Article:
Big data offers bountiful rewards for farmers, but concerns over data provisioning have led to strictly defined sharing models that could become the norm.
In the 21st century, the common tools of agriculture retain their outward familiarity while being fundamentally transformed within. The image of a farmer and a tractor remains constant, but that tractor largely drives itself now, as the farmer monitors an array of computer screens inside the cab.
Changes like these indicate the sweeping evolution of agriculture, sprouting from the multitudinous seeds of Internet technology, sensors, big data architecture and the computer systems that bring it all together. Many experts hold out the hope that data-driven techniques could help feed the Earth’s growing population, predicted to be 9 billion strong by 2050.
While these developments are certainly coming to fruition, many farmers are still reluctant and even anxious to hitch their wagons to what is being pitched to them as the inevitable future. Paramount to their concerns is not the unfamiliarity of the technology, but rather who could be on the receiving end of the terabytes of data being picked from their farms and sent into the Cloud.
The Promise of Big Data and Precision Farming
Big data and the precision farming it enables offer tangible, bountiful benefits to farmers, consumers and the environment alike. One 2012 survey of soybean farmers found that investing in data-driven farming could bring a quick, measurable return on investment, saving them 15% on pricey crop inputs like seeds, fertilizer and chemicals while paying back the capital costs within as little as a year. Other research indicated that farmers who invested in just one type of precision farming could increase yields by 16% while cutting total water consumption by 50%.
Precision farming is so precise, in fact, that it can decipher that different sections of a field might call for different hybrid seed. Scott Shearer, an Ohio State University professor and chair of the school’s Department of Food, Agricultural and Biological Engineering, likens the technology to offering a “prescription” for the perfect mix of hybrid seed, soil conditions and input.
Farming Data Ownership: Who Reaps What They Sow?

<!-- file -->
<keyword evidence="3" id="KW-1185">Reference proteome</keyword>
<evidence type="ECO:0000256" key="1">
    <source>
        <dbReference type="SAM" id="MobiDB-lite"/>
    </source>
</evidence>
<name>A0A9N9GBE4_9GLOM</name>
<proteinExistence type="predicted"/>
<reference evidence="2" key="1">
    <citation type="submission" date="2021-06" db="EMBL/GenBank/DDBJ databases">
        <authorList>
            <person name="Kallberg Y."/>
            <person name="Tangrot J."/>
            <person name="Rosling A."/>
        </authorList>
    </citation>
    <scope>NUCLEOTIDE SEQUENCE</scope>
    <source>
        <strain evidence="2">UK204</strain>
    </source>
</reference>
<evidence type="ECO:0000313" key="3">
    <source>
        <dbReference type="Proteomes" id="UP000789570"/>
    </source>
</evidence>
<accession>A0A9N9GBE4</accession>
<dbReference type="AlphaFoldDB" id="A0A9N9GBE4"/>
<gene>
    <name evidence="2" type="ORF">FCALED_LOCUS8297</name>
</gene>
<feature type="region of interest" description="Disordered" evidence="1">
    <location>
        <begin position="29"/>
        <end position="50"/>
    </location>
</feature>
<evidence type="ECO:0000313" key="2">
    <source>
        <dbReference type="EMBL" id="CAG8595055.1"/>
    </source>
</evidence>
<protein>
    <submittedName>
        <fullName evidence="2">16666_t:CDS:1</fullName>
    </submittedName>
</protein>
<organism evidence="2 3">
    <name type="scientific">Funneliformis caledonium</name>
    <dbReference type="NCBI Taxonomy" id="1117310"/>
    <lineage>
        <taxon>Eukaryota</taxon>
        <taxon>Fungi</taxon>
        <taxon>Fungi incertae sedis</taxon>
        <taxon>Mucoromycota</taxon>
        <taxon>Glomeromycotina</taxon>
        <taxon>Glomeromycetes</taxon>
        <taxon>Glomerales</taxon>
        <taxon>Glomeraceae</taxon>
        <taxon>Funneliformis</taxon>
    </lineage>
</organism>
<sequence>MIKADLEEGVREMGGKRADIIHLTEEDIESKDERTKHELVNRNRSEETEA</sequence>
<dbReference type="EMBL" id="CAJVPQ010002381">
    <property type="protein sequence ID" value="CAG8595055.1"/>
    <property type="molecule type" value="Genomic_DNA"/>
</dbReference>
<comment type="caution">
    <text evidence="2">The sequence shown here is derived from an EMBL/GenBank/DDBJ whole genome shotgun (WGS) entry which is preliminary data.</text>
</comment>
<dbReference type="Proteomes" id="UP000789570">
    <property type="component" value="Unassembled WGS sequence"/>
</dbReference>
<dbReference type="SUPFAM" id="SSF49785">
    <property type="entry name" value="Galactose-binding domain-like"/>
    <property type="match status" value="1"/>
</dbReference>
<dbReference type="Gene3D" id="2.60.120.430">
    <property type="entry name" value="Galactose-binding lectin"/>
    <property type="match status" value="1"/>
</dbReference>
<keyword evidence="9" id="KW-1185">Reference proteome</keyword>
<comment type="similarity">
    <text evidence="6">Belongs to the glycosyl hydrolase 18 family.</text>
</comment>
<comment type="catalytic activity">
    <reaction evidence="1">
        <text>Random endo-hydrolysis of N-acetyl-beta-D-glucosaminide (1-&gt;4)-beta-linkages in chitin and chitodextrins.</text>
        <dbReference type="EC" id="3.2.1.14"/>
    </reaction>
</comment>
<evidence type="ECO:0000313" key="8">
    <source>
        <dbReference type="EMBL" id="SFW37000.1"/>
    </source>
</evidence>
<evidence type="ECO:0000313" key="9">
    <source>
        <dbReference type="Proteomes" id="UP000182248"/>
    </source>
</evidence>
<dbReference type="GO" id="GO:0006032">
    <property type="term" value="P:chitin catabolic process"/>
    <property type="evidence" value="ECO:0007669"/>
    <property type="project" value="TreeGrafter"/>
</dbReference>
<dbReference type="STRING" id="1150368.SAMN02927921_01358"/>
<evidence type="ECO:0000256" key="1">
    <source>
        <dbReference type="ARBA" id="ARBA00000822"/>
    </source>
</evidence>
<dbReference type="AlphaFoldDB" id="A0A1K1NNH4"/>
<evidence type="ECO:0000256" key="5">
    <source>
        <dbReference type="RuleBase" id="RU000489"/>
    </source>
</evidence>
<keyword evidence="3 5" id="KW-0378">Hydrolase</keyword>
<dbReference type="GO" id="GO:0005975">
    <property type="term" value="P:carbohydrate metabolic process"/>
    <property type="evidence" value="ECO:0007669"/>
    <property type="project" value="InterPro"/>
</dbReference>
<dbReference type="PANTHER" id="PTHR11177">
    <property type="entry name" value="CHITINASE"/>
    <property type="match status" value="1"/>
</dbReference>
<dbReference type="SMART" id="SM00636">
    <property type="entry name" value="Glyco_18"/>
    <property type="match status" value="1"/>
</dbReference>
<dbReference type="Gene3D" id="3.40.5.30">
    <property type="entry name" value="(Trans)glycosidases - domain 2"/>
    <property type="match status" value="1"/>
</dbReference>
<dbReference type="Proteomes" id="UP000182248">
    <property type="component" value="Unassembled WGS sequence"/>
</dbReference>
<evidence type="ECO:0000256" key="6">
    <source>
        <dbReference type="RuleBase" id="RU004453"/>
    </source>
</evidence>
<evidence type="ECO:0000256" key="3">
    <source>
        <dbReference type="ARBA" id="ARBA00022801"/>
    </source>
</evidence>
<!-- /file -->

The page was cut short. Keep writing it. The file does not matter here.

However, capabilities like these have even more massive potential when farmers are willing to collaborate and share data with one another or larger, globally-based data ecosystems. This capability can yield untold insights and patterns through deep analytics, leading to breakthroughs in practices that have remained unchanged for decades. On such a scale, crop epidemics could be predicted and responded to accordingly, which would prevent food shortages or major economic losses.
From an individual farmer’s perspective, though, the risks are great. Farmer Chris Jones tells TechRepublic, “My concern is, I’m out there trying to do the right thing with farming practices, and the GPS tracks everything, am I going to get a phone call from the EPA, asking ‘Did you know you were spraying too close to this pond,’ or ‘You’re in violation of this fertilizer limit?” Even more jarring is the potential that a neighbor/competitor could convince a farmer’s landlord that they would be more productive with the land, or that industries like seed sellers or commodities investors could use agricultural data to manipulate prices.
Stopgaps currently in place to prevent such problems are being administered by data storage companies like the Monsanto-owned Climate Corporation. “We emphasize that farmers own the data they create,” says Brett Begemann, president of Monsanto. Climate Corp. allows its customers to use data services and share data across platforms free of charge. Farmers can also download and delete their data at their own convenience or even prevent it from being accessed by their service providers. These gateways may stand in the path of truly connected data infrastructures, but they aim to sate the fears of uncertain adopters.
Letting customers dictate how locally they want to share their data and whether they want to share it at all builds a crucial bridging point and soothes the growing pains some experience during data-based systems adoption. Retailers, restaurateurs, manufacturers and more can determine their level of contribution to the data pool while still reaping the profitable benefits that data-driven strategizing can provide.
As adoption of data-driven technologies achieves greater market penetration, data keepers must be able to offer options like these in order to assure their customers that everything is structured, under control and strictly permission-based.